managed by H. TONGA
Nest of Hope was founded in 2006 by Mrs Ndikum Helen as a working group within the human rights organisation The Minority Rights Group. Its focus was to raise the issue of rural women in Buea and in other rural areas of Cameroon who came out in a small community group to finally write down problems they face like lack of capital, lack of social amenities, lack of water, electricity, health, poor education, poor infrastructures and marginalization due to tradition and culture. Thus, we started combining our efforts to support ourselves and our communities and this is how a small group was formed. Nest of Hope became an official charity in 2009.
Our involvement in many community development projects has provided us with a very reliable and sound working experience to properly address the issue. With the presence of local and international staff and based on past experience in working in Tole and Small Soppo areas within Buea, Nest of Hope hopes to successfully carry out this projects if granted funding.
Our vision is to advance the development our villages and securing improvements in health and living conditions of marginalized women and children in our community.
Empowering Young Women to take up challenges and effect change in their own environment
The one and only goal of Nest of Hope is to work and raise the standard of living of the rural poor woman population of Cameroon. To do so, workshops are organised on socio-agricultural topics. In front of a feminine audience, mostly illiterate, the educational team combines the teaching of traditional know-how with scientific knowledge, in order that all was quickly understood and put into practice.
- To improve the health of the underprivileged women in Cameroon
- To give the poor and underprivileged a chance to be educated
- Bridge the digital divide (ICT (Information communications Technologies) training and access)
- Help needy communities ( bring clean water, solar energy where needed)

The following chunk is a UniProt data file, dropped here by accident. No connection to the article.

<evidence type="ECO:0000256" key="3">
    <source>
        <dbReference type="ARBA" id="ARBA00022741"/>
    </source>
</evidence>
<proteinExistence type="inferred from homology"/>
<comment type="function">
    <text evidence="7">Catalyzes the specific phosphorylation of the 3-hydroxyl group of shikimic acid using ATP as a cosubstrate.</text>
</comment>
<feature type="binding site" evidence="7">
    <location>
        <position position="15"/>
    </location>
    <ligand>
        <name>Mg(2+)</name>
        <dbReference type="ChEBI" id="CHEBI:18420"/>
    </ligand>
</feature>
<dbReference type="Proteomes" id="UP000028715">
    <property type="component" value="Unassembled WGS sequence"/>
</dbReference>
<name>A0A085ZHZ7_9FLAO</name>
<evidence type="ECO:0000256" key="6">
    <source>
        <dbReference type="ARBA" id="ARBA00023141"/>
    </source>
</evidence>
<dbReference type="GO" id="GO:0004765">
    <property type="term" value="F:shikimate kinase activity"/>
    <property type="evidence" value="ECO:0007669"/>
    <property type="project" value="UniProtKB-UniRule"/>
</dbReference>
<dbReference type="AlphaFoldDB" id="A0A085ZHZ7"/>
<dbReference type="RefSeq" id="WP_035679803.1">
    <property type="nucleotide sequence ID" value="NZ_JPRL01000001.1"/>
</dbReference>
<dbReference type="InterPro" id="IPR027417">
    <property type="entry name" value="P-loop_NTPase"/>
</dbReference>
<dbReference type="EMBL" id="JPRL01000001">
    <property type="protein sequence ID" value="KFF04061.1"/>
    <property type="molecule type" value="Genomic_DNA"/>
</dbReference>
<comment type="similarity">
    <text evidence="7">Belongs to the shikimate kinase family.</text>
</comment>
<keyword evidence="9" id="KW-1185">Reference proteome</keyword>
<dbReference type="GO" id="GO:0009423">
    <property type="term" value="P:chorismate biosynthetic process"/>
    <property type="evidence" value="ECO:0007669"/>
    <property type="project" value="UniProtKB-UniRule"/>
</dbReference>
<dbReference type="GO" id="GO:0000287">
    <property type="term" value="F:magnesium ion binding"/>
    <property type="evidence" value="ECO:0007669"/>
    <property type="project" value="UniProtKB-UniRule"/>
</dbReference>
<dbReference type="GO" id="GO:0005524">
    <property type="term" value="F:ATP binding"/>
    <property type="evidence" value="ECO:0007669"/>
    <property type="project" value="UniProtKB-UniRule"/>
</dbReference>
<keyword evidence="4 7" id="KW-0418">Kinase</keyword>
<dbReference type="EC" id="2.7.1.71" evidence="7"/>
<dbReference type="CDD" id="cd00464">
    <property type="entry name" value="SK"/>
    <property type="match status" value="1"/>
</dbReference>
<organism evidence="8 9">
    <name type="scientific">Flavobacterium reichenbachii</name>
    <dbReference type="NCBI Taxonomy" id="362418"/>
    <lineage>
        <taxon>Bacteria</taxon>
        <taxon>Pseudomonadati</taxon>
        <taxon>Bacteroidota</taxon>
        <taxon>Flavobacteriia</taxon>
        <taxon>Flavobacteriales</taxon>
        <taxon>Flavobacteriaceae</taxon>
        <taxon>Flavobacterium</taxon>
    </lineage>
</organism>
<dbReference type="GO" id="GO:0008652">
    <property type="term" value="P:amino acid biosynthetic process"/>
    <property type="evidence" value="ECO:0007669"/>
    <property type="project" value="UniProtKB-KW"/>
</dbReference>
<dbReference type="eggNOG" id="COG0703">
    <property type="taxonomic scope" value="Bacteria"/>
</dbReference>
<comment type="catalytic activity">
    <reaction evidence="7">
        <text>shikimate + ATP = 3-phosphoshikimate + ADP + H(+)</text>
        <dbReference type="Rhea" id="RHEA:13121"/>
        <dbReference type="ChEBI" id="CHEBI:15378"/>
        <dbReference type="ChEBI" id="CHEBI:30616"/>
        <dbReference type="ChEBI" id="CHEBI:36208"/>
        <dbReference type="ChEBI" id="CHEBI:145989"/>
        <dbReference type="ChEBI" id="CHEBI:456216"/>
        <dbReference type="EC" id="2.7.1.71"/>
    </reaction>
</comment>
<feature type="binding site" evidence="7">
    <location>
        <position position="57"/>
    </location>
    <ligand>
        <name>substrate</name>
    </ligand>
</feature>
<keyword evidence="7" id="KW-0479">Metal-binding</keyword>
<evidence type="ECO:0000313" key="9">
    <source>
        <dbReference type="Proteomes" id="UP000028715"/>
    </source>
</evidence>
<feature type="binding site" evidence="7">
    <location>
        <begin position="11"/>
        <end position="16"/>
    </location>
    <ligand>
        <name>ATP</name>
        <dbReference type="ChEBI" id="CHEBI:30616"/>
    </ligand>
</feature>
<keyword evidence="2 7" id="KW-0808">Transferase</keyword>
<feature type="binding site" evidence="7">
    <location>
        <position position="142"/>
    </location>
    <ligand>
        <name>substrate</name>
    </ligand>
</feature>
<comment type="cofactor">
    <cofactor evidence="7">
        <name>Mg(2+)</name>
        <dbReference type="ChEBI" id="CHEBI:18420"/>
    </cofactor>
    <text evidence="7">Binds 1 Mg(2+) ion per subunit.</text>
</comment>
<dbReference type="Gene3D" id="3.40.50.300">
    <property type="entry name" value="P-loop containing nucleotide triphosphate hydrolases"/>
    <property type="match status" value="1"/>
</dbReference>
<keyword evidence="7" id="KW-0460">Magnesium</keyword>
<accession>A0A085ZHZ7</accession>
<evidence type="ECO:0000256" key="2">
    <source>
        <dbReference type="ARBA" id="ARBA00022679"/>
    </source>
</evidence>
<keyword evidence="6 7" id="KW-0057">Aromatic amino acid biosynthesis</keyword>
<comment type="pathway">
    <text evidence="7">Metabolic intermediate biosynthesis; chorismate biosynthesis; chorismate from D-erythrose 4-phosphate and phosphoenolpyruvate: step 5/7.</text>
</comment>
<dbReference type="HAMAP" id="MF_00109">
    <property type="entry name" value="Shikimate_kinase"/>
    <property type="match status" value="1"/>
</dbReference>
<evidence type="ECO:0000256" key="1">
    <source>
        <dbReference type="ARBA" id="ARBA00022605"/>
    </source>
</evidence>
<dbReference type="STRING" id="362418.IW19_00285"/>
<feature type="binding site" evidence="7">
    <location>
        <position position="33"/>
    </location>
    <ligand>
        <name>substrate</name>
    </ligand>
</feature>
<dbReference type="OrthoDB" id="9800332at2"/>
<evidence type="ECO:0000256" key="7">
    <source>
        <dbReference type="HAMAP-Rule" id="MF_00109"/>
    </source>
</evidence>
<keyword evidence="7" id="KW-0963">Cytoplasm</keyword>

- Promoting Entrepreneurship amongst young people, especially out of school youth, through training workshop and action planning leading to the development of small scale income generation activities such as market gardening, pig rearing and poultry farming
- To fight poverty and unemployment (provide low-interest loans to women especially and equip unemployed and underprivileged youths with marketable IT skills to help them self reliant).
Mobilization of members: Nest of Hope mobilizes its members in order to have a common voice that would present and represent needs and challenges specific to abuse of their rights to education, reproductive health, and employment and to help them recognize their challenges and potential to eradicate them.
Capacity building: Nest of Hope believes in empowerment of its membership. We do training into strong active advocacy groups able to define and articulate women rights specific issues and seek redress to them.
Advocacy: Nest of Hope works with its members to lobby and advocate for the rights and services to disadvantaged and vulnerable rural and urban poor women including the persons with disabilities. specific needs and legislation, provision of support for meaningful and sustainable livelihood initiative and lobby government and civil society organisations on the need to under take the prevention women rights abuse and provision of women user-friendly services i.e. education infrastructure that is girl child friendly, good maternal health care systems, equal participation and presentation in, leadership, decision and policy making etc
Livelihood support: Our organization is mainly concerned with the vulnerable rural and urban poor women and girls. These include subsistence farmers, grand mothers, housewives who have no formal employment. These if any live on less than 0.25 dollars perday
Our SWOT analysis:
Strengths - Nest of Hope is governed by a statute and internal rules and regulations. Its operations are managed by an Executive Bureau headed by a General Commissioner (Chief Executive Officer) with a long experience of community service and additional education from several national and international seminars.
Weaknesses – Our organization is unable to retain a permanent team of staff. We have more volunteers than staff members and this creates a skills deficit. We often have to seek the assistance of state social welfare workers in the Ministry of Social Affairs and Women Affairs in our locality.
Opportunities – We have a partnership agreement with the Ministry of Women’s Affairs, Social Affairs, the National Commission on Human Rights and Freedoms and other organizations with similar programs and objectives as ours. We have been able to successfully implement nine projects since our creation.
Threats – We are unable to secure financial support from the State to promote our activities. So far our personal contributions and donors from well wishers are the only source to promote our activities.